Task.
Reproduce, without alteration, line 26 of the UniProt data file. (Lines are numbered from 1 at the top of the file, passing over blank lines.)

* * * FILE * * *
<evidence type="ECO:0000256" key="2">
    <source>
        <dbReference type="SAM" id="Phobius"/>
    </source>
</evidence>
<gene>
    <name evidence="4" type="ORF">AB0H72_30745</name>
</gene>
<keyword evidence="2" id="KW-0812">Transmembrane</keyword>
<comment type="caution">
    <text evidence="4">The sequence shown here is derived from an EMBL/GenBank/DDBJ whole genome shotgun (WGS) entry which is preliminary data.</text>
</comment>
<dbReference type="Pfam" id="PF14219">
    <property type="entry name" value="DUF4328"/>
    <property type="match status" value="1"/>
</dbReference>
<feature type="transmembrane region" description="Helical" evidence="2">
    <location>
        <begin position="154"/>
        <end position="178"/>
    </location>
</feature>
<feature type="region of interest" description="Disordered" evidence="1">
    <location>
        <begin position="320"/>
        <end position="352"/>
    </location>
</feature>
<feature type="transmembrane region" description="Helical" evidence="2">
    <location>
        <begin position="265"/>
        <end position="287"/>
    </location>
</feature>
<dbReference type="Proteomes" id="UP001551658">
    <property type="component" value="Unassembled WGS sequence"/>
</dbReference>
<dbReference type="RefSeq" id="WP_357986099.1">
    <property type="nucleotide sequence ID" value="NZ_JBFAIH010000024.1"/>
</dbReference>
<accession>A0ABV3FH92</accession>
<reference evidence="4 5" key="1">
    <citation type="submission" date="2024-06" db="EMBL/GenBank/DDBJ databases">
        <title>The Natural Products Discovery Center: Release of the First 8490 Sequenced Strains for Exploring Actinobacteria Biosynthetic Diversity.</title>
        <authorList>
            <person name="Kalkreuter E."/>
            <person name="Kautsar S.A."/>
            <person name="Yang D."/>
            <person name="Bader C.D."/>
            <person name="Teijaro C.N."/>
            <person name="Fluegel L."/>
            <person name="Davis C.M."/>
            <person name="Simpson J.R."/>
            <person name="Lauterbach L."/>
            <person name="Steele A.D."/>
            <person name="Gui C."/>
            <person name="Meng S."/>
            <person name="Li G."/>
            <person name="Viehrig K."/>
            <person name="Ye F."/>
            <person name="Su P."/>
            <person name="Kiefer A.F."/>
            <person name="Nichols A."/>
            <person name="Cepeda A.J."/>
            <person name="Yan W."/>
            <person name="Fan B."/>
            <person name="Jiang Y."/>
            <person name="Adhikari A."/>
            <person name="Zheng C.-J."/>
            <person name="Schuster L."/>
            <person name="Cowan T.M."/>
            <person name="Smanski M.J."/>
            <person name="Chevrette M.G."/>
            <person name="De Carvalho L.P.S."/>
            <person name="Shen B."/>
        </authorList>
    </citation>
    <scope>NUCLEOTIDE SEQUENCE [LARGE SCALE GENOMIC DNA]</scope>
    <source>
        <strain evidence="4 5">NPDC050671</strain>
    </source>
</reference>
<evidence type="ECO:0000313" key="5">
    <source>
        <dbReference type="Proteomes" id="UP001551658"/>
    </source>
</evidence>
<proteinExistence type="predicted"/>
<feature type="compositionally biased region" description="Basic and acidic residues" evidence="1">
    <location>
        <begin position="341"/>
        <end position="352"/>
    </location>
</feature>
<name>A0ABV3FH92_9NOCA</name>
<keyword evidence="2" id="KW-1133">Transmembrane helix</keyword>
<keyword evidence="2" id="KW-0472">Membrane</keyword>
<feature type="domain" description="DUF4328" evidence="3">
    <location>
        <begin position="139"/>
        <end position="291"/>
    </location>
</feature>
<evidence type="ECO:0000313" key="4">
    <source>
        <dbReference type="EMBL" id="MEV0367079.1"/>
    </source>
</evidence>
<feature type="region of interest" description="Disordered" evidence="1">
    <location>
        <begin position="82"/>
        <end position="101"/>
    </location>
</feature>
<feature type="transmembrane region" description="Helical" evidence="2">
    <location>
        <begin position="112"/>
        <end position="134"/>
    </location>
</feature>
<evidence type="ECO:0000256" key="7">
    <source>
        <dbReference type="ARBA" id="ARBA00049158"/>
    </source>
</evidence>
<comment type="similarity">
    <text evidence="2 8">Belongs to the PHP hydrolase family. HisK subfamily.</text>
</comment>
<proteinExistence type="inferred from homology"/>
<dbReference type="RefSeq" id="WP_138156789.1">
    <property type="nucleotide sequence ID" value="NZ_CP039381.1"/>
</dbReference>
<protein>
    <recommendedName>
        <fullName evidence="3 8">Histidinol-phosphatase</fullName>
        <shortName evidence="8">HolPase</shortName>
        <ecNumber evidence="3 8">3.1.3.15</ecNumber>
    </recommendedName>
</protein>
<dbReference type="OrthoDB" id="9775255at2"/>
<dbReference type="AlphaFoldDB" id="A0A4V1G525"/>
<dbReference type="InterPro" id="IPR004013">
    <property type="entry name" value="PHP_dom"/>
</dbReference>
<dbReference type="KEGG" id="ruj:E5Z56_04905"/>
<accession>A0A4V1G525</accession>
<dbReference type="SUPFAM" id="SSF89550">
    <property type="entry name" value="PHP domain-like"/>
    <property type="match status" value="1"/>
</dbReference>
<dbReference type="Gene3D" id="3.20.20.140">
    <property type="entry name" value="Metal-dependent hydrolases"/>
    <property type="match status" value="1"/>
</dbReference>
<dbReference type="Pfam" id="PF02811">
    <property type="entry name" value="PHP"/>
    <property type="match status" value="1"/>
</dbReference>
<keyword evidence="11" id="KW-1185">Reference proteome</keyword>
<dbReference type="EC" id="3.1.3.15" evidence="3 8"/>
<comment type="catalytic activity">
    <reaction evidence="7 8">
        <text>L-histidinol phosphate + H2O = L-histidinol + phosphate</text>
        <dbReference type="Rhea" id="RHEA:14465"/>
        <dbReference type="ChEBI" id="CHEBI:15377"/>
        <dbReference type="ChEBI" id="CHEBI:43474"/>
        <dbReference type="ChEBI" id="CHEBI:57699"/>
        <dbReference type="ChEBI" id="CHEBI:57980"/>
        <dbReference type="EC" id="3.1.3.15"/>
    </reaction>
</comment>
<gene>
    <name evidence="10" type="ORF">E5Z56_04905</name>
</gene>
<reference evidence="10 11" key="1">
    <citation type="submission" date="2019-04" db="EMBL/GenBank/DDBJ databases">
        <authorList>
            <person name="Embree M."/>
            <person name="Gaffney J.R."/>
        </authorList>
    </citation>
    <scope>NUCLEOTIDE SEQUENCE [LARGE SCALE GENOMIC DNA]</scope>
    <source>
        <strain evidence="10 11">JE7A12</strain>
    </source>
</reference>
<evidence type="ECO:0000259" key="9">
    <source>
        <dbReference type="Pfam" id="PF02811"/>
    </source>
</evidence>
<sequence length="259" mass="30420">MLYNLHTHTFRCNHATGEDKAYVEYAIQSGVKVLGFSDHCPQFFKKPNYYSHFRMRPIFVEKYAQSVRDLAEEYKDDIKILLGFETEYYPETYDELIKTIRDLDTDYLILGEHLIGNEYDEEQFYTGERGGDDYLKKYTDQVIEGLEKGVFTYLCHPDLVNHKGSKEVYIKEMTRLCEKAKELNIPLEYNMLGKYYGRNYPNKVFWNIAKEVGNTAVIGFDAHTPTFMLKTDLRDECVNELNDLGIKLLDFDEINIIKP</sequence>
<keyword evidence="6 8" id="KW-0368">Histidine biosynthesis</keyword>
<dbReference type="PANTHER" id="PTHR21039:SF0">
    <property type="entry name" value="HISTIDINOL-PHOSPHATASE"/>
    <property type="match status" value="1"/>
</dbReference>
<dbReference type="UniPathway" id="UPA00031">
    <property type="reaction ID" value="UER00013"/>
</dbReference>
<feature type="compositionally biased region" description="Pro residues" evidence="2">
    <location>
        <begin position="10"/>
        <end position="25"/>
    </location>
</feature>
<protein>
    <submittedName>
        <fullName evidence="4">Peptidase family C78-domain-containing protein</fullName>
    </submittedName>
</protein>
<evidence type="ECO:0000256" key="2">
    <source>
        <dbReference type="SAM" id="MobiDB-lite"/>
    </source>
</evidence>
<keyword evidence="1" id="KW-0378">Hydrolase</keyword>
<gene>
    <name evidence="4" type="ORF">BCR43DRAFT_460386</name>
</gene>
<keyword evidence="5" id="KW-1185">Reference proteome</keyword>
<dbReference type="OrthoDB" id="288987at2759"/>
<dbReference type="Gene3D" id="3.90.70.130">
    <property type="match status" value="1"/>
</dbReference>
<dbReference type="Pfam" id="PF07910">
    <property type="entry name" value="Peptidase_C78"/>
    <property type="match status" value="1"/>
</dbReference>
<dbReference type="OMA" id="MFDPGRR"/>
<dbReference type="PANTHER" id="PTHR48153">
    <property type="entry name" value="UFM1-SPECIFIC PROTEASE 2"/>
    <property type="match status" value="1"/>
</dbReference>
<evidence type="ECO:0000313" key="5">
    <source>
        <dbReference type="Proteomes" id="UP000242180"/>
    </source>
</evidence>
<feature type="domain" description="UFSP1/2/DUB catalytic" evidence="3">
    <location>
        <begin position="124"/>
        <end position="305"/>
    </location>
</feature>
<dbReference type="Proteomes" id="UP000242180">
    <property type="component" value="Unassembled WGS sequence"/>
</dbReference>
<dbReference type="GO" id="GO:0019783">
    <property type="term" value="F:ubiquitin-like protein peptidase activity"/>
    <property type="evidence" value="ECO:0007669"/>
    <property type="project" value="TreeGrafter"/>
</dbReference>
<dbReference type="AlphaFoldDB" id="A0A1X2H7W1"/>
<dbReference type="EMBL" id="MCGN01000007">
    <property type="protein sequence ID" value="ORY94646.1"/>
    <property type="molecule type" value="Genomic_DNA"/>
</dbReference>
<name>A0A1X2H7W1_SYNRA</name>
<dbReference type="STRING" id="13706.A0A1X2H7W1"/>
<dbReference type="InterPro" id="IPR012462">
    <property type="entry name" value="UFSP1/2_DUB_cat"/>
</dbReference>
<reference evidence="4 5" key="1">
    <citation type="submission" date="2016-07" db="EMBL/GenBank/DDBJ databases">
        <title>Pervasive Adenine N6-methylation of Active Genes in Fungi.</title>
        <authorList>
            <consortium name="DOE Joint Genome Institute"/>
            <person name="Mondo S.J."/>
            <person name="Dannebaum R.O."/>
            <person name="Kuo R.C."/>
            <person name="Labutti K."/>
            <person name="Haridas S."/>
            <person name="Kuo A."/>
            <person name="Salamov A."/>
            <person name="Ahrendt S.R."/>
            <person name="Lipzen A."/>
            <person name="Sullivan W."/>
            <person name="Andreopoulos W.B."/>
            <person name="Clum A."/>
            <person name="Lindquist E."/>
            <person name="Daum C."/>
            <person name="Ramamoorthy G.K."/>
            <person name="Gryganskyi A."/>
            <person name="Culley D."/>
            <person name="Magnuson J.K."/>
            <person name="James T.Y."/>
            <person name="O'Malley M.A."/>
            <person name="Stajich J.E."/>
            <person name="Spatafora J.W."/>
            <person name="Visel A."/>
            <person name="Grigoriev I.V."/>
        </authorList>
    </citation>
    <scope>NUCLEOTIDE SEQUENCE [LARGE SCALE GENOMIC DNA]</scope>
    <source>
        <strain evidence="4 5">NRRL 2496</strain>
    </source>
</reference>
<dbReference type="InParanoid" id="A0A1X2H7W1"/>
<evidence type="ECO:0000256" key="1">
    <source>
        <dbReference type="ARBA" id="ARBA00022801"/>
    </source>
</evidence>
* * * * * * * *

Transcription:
        <end position="352"/>